Theodore Lowi explains in The End of Liberalism that the government does not follow the original Constitution, but instead follows a politically-shrewd, yet tacit system that works to restrict, consume and re-direct the production of the people to special interest groups. This is part of the administrative welfare state that also includes corporate welfare.
But it’s just socialism and re-distribution by other names. And the basic problem with socialism is, as Margaret Thatcher explained: you eventually run out of other people’s money. It’s happening now.
5) The President should require Congress to create a balanced budget that’s lean on pork, then commit not to signing any prior legislation until they provide it to him. People often talk about Congressional gridlock, but the President has the unique power to focus all his energies on one thing early in his career and push and kick and until it happens. And as far as balanced budgets go, Congress simply doesn’t have the will power to make this happen. So it’s up to the President.
A strong president could, and should, focus on a balanced budget – but, sadly, won’t. It would require drastic cuts in all sorts of areas and large parts of the country would be up in arms. But if he did it early in his four years, he’d have plenty of time to let the economy start getting back on its feet and the nation would realize the truth of a basic principle.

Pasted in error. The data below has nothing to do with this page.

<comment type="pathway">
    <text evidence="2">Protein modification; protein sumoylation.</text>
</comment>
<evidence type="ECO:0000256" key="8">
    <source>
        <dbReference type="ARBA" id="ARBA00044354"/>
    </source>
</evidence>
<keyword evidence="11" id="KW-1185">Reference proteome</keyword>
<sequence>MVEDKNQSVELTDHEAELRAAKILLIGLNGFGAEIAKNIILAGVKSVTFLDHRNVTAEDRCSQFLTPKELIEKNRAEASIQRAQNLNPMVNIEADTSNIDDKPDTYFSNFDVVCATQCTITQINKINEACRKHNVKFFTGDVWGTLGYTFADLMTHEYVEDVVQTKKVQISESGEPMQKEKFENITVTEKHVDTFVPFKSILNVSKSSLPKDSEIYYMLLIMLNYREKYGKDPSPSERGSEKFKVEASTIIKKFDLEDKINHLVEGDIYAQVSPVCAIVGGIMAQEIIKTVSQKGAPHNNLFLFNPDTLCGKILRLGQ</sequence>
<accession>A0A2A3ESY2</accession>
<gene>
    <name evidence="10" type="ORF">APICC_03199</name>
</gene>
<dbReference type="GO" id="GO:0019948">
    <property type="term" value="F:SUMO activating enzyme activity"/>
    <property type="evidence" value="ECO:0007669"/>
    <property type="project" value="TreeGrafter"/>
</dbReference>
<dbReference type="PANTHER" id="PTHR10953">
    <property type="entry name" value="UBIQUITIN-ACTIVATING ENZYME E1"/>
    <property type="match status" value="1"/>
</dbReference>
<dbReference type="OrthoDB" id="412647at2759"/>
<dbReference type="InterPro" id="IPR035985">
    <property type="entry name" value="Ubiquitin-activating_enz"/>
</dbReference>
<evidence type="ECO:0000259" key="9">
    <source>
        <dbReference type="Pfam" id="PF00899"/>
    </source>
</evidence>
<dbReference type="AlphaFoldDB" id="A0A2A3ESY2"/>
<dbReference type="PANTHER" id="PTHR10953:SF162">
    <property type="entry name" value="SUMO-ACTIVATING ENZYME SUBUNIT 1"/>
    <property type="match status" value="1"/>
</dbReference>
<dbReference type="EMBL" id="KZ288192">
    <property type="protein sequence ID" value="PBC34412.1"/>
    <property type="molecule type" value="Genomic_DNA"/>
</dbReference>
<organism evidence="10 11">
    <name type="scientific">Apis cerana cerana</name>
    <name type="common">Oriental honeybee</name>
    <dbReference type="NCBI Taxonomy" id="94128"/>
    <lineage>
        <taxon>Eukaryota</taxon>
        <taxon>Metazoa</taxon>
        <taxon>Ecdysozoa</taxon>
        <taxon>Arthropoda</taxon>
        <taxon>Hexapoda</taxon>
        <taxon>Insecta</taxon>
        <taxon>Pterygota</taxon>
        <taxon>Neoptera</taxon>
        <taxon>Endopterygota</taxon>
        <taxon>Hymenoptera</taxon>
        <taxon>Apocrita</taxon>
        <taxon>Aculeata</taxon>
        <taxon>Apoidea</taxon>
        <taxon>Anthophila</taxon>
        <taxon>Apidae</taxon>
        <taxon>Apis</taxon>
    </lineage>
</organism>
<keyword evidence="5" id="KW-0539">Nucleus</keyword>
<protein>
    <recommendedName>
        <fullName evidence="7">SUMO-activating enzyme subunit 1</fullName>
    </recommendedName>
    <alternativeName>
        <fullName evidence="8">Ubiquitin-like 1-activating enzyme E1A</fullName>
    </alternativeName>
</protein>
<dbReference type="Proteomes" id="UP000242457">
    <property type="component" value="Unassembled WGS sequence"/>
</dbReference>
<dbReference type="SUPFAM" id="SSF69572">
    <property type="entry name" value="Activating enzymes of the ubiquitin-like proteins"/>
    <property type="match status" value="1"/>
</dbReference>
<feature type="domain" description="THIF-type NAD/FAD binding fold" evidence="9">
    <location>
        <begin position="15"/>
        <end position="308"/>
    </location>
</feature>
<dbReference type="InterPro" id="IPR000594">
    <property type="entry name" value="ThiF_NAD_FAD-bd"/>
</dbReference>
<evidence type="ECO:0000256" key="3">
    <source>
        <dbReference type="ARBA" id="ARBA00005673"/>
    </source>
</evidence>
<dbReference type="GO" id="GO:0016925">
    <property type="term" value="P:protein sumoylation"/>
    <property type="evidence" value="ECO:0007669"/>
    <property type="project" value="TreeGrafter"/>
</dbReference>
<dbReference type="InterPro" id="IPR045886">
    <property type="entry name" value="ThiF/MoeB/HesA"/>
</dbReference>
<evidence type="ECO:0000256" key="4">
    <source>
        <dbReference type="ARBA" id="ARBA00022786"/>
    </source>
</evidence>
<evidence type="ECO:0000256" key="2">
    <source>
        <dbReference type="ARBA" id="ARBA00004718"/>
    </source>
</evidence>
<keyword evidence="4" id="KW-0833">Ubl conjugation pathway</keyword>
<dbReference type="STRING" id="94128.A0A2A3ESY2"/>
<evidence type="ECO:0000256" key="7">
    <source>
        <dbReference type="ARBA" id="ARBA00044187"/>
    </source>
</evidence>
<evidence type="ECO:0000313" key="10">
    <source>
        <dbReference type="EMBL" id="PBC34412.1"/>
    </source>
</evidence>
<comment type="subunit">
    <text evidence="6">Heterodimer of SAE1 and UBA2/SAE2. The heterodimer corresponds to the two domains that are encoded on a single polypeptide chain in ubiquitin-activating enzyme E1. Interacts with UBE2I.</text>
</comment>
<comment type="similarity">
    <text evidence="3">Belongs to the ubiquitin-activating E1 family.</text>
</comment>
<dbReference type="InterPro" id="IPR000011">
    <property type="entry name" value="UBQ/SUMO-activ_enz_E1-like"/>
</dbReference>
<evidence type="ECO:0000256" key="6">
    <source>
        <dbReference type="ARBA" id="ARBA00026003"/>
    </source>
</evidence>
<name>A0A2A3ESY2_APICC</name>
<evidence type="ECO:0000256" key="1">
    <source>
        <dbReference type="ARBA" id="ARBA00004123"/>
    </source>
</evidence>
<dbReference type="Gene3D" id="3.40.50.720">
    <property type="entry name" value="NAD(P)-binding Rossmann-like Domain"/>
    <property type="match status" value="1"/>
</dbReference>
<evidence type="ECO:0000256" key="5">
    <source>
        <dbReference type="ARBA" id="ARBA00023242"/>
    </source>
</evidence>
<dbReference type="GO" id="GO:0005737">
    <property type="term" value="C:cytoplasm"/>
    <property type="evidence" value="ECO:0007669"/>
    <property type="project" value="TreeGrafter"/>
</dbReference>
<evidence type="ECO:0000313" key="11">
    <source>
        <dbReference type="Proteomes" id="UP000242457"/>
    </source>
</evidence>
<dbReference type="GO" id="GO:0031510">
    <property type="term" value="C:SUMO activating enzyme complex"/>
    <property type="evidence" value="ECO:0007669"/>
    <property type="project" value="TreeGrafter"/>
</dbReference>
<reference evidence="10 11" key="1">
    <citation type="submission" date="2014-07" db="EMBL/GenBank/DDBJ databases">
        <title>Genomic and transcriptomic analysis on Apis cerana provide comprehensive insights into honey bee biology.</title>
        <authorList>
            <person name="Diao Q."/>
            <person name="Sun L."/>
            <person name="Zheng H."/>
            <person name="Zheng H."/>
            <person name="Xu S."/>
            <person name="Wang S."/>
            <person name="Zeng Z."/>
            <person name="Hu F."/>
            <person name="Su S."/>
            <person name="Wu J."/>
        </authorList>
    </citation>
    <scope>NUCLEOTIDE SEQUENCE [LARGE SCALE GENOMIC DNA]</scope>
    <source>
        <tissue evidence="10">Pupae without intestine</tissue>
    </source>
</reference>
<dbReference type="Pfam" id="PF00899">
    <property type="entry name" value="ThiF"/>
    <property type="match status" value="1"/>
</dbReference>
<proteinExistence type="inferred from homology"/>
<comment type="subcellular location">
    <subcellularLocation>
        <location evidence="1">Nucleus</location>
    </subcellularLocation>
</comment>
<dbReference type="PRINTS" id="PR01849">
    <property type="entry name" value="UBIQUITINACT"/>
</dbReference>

It’s a principle that few politicians seem to understand: politics is about removing government from the private sphere so that businesses and individuals can pursue their God-given vocations and build a healthy economy. Although his White House didn’t always act according to his own philosophy, the great Ronald Reagan did understand the perils of the federal government. As he explained:
The federal government has taken on functions it was never intended to perform and which it does not perform well. There should be a planned, orderly transfer of such functions to states and communities…
After all, the problem is quite obvious. But is President Reagan the last of our presidents to do something about it?
Government is not a solution to our problem, government is the problem.